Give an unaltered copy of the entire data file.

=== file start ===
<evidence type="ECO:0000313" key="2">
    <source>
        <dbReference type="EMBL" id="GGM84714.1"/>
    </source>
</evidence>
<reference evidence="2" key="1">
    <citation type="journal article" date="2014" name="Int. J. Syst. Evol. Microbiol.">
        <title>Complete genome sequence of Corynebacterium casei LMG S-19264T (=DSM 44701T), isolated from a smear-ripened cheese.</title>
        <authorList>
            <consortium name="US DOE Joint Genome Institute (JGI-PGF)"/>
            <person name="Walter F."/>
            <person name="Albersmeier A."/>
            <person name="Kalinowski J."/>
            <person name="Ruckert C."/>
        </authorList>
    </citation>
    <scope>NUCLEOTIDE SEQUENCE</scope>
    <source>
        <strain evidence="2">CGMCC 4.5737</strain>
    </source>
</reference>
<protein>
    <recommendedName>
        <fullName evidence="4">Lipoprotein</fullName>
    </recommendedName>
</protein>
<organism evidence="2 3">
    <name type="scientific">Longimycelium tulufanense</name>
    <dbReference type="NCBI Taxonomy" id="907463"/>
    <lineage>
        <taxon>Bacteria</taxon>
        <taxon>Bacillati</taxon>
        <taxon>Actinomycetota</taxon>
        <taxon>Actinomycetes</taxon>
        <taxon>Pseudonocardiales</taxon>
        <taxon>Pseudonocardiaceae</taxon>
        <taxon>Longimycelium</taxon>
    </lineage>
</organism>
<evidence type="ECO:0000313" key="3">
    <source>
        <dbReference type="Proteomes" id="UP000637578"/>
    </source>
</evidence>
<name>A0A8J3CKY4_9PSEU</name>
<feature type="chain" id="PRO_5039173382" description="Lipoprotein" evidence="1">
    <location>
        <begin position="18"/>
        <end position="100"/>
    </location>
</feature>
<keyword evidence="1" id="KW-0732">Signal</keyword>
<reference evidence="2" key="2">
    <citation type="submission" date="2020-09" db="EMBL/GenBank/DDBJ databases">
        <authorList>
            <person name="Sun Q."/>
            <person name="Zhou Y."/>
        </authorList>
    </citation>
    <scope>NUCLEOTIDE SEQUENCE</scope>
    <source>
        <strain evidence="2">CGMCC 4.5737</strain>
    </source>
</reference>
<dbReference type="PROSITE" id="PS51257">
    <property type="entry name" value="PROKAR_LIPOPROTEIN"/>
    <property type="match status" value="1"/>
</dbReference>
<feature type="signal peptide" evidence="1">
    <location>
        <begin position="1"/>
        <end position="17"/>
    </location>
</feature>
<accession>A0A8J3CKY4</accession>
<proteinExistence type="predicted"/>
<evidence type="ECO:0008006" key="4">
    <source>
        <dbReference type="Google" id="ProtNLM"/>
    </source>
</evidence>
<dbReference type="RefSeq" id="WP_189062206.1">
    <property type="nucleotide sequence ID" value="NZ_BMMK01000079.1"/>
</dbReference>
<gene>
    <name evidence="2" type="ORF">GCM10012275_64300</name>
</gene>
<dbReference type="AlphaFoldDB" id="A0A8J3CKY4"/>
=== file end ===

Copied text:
<evidence type="ECO:0000313" key="2">
    <source>
        <dbReference type="EMBL" id="GGM84714.1"/>
    </source>
</evidence>
<reference evidence="2" key="1">
    <citation type="journal article" date="2014" name="Int. J. Syst. Evol. Microbiol.">
        <title>Complete genome sequence of Corynebacterium casei LMG S-19264T (=DSM 44701T), isolated from a smear-ripened cheese.</title>
        <authorList>
            <consortium name="US DOE Joint Genome Institute (JGI-PGF)"/>
            <person name="Walter F."/>
            <person name="Albersmeier A."/>
            <person name="Kalinowski J."/>
            <person name="Ruckert C."/>
        </authorList>
    </citation>
    <scope>NUCLEOTIDE SEQUENCE</scope>
    <source>
        <strain evidence="2">CGMCC 4.5737</strain>
    </source>
</reference>
<protein>
    <recommendedName>
        <fullName evidence="4">Lipoprotein</fullName>
    </recommendedName>
</protein>
<organism evidence="2 3">
    <name type="scientific">Longimycelium tulufanense</name>
    <dbReference type="NCBI Taxonomy" id="907463"/>
    <lineage>
        <taxon>Bacteria</taxon>
        <taxon>Bacillati</taxon>
        <taxon>Actinomycetota</taxon>
        <taxon>Actinomycetes</taxon>
        <taxon>Pseudonocardiales</taxon>
        <taxon>Pseudonocardiaceae</taxon>
        <taxon>Longimycelium</taxon>
    </lineage>
</organism>
<evidence type="ECO:0000313" key="3">
    <source>
        <dbReference type="Proteomes" id="UP000637578"/>
    </source>
</evidence>
<name>A0A8J3CKY4_9PSEU</name>
<feature type="chain" id="PRO_5039173382" description="Lipoprotein" evidence="1">
    <location>
        <begin position="18"/>
        <end position="100"/>
    </location>
</feature>
<keyword evidence="1" id="KW-0732">Signal</keyword>
<reference evidence="2" key="2">
    <citation type="submission" date="2020-09" db="EMBL/GenBank/DDBJ databases">
        <authorList>
            <person name="Sun Q."/>
            <person name="Zhou Y."/>
        </authorList>
    </citation>
    <scope>NUCLEOTIDE SEQUENCE</scope>
    <source>
        <strain evidence="2">CGMCC 4.5737</strain>
    </source>
</reference>
<dbReference type="PROSITE" id="PS51257">
    <property type="entry name" value="PROKAR_LIPOPROTEIN"/>
    <property type="match status" value="1"/>
</dbReference>
<feature type="signal peptide" evidence="1">
    <location>
        <begin position="1"/>
        <end position="17"/>
    </location>
</feature>
<accession>A0A8J3CKY4</accession>
<proteinExistence type="predicted"/>
<evidence type="ECO:0008006" key="4">
    <source>
        <dbReference type="Google" id="ProtNLM"/>
    </source>
</evidence>
<dbReference type="RefSeq" id="WP_189062206.1">
    <property type="nucleotide sequence ID" value="NZ_BMMK01000079.1"/>
</dbReference>
<gene>
    <name evidence="2" type="ORF">GCM10012275_64300</name>
</gene>
<dbReference type="AlphaFoldDB" id="A0A8J3CKY4"/>